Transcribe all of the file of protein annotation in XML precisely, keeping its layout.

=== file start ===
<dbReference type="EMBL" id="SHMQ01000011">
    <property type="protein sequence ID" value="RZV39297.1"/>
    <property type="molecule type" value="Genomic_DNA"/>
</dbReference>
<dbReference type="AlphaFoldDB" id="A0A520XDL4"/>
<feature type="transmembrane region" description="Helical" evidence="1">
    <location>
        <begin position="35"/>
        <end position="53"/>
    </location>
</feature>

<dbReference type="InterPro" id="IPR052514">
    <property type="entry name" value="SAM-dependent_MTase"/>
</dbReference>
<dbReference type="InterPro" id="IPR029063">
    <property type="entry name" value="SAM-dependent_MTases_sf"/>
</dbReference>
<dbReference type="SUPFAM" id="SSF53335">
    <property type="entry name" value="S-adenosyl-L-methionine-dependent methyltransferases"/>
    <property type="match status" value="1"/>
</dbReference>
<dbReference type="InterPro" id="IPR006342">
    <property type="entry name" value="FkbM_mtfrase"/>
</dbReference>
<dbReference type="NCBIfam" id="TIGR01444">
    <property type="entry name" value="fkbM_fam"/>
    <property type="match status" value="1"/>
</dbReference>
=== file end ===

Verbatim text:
<dbReference type="EMBL" id="SHMQ01000011">
    <property type="protein sequence ID" value="RZV39297.1"/>
    <property type="molecule type" value="Genomic_DNA"/>
</dbReference>
<dbReference type="AlphaFoldDB" id="A0A520XDL4"/>
<feature type="transmembrane region" description="Helical" evidence="1">
    <location>
        <begin position="35"/>
        <end position="53"/>
    </location>
</feature>

<dbReference type="InterPro" id="IPR052514">
    <property type="entry name" value="SAM-dependent_MTase"/>
</dbReference>
<dbReference type="InterPro" id="IPR029063">
    <property type="entry name" value="SAM-dependent_MTases_sf"/>
</dbReference>
<dbReference type="SUPFAM" id="SSF53335">
    <property type="entry name" value="S-adenosyl-L-methionine-dependent methyltransferases"/>
    <property type="match status" value="1"/>
</dbReference>
<dbReference type="InterPro" id="IPR006342">
    <property type="entry name" value="FkbM_mtfrase"/>
</dbReference>
<dbReference type="NCBIfam" id="TIGR01444">
    <property type="entry name" value="fkbM_fam"/>
    <property type="match status" value="1"/>
</dbReference>